The utilization of life-saving medication for AMI such as (3-blockade, angiotensin-converting enzyme inhibitors, anticoagulants, and inhibitors of platelet adhesiveness has not been universal in AMI patients outside the ICU setting; however, in the ICU, their utilization is often precluded by dependence on (3-agonists, hypotension, and coagulopathy. Importantly, a too-liberal administration of antiar-rhythmic agents in such patients may be more harmful than beneficial. New approaches to AMI in critically ill patients have not been developed, but the management of cardiogenic shock secondary to myocardial infarction has improved considerably. Source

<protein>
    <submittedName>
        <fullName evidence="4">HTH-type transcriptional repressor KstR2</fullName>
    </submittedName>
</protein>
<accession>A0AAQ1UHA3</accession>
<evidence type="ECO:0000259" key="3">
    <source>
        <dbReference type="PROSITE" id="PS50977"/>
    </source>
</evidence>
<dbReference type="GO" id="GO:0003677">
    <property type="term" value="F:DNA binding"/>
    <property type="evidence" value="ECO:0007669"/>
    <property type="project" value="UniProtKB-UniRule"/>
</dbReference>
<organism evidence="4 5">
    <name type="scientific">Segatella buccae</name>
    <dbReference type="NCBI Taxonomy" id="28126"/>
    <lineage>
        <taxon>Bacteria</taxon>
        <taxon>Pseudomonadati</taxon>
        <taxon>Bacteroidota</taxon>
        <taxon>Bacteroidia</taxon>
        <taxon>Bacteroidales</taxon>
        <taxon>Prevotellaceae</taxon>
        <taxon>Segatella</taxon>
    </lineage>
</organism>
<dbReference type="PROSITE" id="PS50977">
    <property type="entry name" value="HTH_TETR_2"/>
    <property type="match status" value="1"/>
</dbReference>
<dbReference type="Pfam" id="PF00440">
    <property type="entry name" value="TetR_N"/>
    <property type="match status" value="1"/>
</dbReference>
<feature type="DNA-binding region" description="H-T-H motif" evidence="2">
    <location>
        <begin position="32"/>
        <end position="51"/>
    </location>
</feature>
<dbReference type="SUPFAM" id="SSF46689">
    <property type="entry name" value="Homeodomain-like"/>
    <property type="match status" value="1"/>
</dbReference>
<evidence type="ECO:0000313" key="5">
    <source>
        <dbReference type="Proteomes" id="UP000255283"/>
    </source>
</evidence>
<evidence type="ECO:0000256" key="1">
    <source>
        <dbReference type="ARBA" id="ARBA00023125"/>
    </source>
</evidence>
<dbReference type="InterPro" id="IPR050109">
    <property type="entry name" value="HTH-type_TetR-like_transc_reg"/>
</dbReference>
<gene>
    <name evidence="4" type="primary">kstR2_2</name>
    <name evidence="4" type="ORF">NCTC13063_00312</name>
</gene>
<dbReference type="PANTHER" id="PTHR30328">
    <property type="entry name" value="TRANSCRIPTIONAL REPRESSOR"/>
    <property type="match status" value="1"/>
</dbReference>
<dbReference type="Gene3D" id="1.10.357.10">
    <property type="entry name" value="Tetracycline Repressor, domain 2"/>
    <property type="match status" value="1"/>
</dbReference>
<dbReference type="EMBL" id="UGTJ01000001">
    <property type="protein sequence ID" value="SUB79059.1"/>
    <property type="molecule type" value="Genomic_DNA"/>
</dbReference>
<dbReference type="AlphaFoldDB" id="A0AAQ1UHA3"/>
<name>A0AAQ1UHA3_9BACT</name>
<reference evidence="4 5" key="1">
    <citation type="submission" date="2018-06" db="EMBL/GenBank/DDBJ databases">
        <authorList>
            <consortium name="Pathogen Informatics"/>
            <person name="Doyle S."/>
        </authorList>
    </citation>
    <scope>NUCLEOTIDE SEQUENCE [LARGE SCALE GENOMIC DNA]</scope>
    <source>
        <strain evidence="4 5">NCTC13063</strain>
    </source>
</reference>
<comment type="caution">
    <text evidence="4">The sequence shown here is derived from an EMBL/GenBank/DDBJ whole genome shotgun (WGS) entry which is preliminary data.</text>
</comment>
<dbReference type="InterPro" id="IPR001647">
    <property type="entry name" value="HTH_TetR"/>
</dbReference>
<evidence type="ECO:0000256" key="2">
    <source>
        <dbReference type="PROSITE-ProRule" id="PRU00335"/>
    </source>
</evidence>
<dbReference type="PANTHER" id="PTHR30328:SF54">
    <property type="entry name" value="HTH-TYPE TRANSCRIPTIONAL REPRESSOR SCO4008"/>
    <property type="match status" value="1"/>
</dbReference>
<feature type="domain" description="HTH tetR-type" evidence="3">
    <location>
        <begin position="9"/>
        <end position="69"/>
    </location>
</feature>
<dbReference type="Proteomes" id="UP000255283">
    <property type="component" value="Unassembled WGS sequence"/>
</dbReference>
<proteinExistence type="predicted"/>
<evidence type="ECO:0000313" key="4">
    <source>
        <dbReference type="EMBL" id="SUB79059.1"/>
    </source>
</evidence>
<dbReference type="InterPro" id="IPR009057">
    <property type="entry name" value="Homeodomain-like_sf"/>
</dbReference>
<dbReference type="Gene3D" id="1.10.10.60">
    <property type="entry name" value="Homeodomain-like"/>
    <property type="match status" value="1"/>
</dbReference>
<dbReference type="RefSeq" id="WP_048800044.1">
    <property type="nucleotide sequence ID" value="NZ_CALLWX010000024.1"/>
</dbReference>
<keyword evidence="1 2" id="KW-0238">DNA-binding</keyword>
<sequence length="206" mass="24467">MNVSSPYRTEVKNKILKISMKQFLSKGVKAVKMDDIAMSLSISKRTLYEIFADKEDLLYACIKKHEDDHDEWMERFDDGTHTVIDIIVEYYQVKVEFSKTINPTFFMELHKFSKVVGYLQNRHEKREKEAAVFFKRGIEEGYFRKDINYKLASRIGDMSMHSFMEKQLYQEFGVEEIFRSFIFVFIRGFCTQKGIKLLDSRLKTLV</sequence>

There have been few systematic studies in human cardiopulmonary resuscitation (CPR); hence, almost all the changes in recommendations over the last 25 years result from low-level evidence. Innovative technology has led to the increased availability and ease of use of defibrillators, which, even when used by untrained bystanders, can improve outcomes from out-of-hospital cardiac arrest due to ventricular fibrillation, the most common reason for cardiac arrest in the community. We have learned that we used excessively frequent ventilatory rates, and that frequent or lengthy interruptions of cardiac compressions can be deleterious. Traditional therapies, for example, the routine use of bicarbonate, have been challenged. Likewise, amioda-rone has replaced lidocaine in the management of life-threatening ventricular arrhythmias, although longterm outcome data are lacking, particularly in out-ofhospital ventricular fibrillation. Vasopressin has been introduced as a potent and reliable vasoconstrictor during CPR, especially in combination with epinephrine and particularly in cases presenting with asystole. Therapeutically induced mild hypothermia for 24 h after resuscitation has also improved neurologic outcomes for some patients.